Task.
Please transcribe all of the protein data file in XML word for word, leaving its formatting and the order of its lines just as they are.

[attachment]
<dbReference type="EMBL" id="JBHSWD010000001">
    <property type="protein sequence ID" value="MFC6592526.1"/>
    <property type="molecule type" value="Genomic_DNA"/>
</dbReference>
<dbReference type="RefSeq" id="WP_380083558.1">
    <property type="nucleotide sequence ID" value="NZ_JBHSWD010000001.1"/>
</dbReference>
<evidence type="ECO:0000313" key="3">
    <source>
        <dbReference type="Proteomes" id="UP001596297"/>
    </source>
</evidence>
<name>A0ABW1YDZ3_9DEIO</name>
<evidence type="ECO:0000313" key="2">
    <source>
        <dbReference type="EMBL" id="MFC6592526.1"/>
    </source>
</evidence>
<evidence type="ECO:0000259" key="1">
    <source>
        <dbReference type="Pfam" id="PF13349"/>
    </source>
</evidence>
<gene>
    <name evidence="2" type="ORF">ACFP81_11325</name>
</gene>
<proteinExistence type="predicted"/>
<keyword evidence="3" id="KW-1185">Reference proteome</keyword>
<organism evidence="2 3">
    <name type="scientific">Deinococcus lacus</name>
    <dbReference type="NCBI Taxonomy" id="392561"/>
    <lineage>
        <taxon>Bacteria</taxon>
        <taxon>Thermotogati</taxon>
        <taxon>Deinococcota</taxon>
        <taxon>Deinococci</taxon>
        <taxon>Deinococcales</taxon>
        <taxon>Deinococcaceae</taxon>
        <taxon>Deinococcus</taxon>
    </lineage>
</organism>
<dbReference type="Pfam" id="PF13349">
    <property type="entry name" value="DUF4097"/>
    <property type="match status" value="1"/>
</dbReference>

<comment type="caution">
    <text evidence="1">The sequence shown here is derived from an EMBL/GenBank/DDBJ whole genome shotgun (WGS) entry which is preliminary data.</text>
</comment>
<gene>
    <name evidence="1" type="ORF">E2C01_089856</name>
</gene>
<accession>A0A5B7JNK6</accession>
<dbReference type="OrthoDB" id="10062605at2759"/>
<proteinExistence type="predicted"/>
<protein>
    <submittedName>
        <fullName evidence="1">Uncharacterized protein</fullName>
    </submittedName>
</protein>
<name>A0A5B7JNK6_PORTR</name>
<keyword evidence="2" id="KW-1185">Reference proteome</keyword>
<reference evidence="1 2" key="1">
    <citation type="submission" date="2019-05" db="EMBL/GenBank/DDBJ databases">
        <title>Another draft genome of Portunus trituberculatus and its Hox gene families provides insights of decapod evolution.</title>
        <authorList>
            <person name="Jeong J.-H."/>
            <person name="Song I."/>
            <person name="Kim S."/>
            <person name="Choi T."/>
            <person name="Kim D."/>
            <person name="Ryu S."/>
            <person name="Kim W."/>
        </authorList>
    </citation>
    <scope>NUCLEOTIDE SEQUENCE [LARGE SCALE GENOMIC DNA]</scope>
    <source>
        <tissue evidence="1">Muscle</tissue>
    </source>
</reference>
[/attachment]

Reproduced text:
<dbReference type="EMBL" id="JBHSWD010000001">
    <property type="protein sequence ID" value="MFC6592526.1"/>
    <property type="molecule type" value="Genomic_DNA"/>
</dbReference>
<dbReference type="RefSeq" id="WP_380083558.1">
    <property type="nucleotide sequence ID" value="NZ_JBHSWD010000001.1"/>
</dbReference>
<evidence type="ECO:0000313" key="3">
    <source>
        <dbReference type="Proteomes" id="UP001596297"/>
    </source>
</evidence>
<name>A0ABW1YDZ3_9DEIO</name>
<evidence type="ECO:0000313" key="2">
    <source>
        <dbReference type="EMBL" id="MFC6592526.1"/>
    </source>
</evidence>
<evidence type="ECO:0000259" key="1">
    <source>
        <dbReference type="Pfam" id="PF13349"/>
    </source>
</evidence>
<gene>
    <name evidence="2" type="ORF">ACFP81_11325</name>
</gene>
<proteinExistence type="predicted"/>
<keyword evidence="3" id="KW-1185">Reference proteome</keyword>
<organism evidence="2 3">
    <name type="scientific">Deinococcus lacus</name>
    <dbReference type="NCBI Taxonomy" id="392561"/>
    <lineage>
        <taxon>Bacteria</taxon>
        <taxon>Thermotogati</taxon>
        <taxon>Deinococcota</taxon>
        <taxon>Deinococci</taxon>
        <taxon>Deinococcales</taxon>
        <taxon>Deinococcaceae</taxon>
        <taxon>Deinococcus</taxon>
    </lineage>
</organism>
<dbReference type="Pfam" id="PF13349">
    <property type="entry name" value="DUF4097"/>
    <property type="match status" value="1"/>
</dbReference>

<comment type="caution">
    <text evidence="1">The sequence shown here is derived from an EMBL/GenBank/DDBJ whole genome shotgun (WGS) entry which is preliminary data.</text>
</comment>
<gene>
    <name evidence="1" type="ORF">E2C01_089856</name>
</gene>
<accession>A0A5B7JNK6</accession>
<dbReference type="OrthoDB" id="10062605at2759"/>
<proteinExistence type="predicted"/>
<protein>
    <submittedName>
        <fullName evidence="1">Uncharacterized protein</fullName>
    </submittedName>
</protein>
<name>A0A5B7JNK6_PORTR</name>
<keyword evidence="2" id="KW-1185">Reference proteome</keyword>
<reference evidence="1 2" key="1">
    <citation type="submission" date="2019-05" db="EMBL/GenBank/DDBJ databases">
        <title>Another draft genome of Portunus trituberculatus and its Hox gene families provides insights of decapod evolution.</title>
        <authorList>
            <person name="Jeong J.-H."/>
            <person name="Song I."/>
            <person name="Kim S."/>
            <person name="Choi T."/>
            <person name="Kim D."/>
            <person name="Ryu S."/>
            <person name="Kim W."/>
        </authorList>
    </citation>
    <scope>NUCLEOTIDE SEQUENCE [LARGE SCALE GENOMIC DNA]</scope>
    <source>
        <tissue evidence="1">Muscle</tissue>
    </source>
</reference>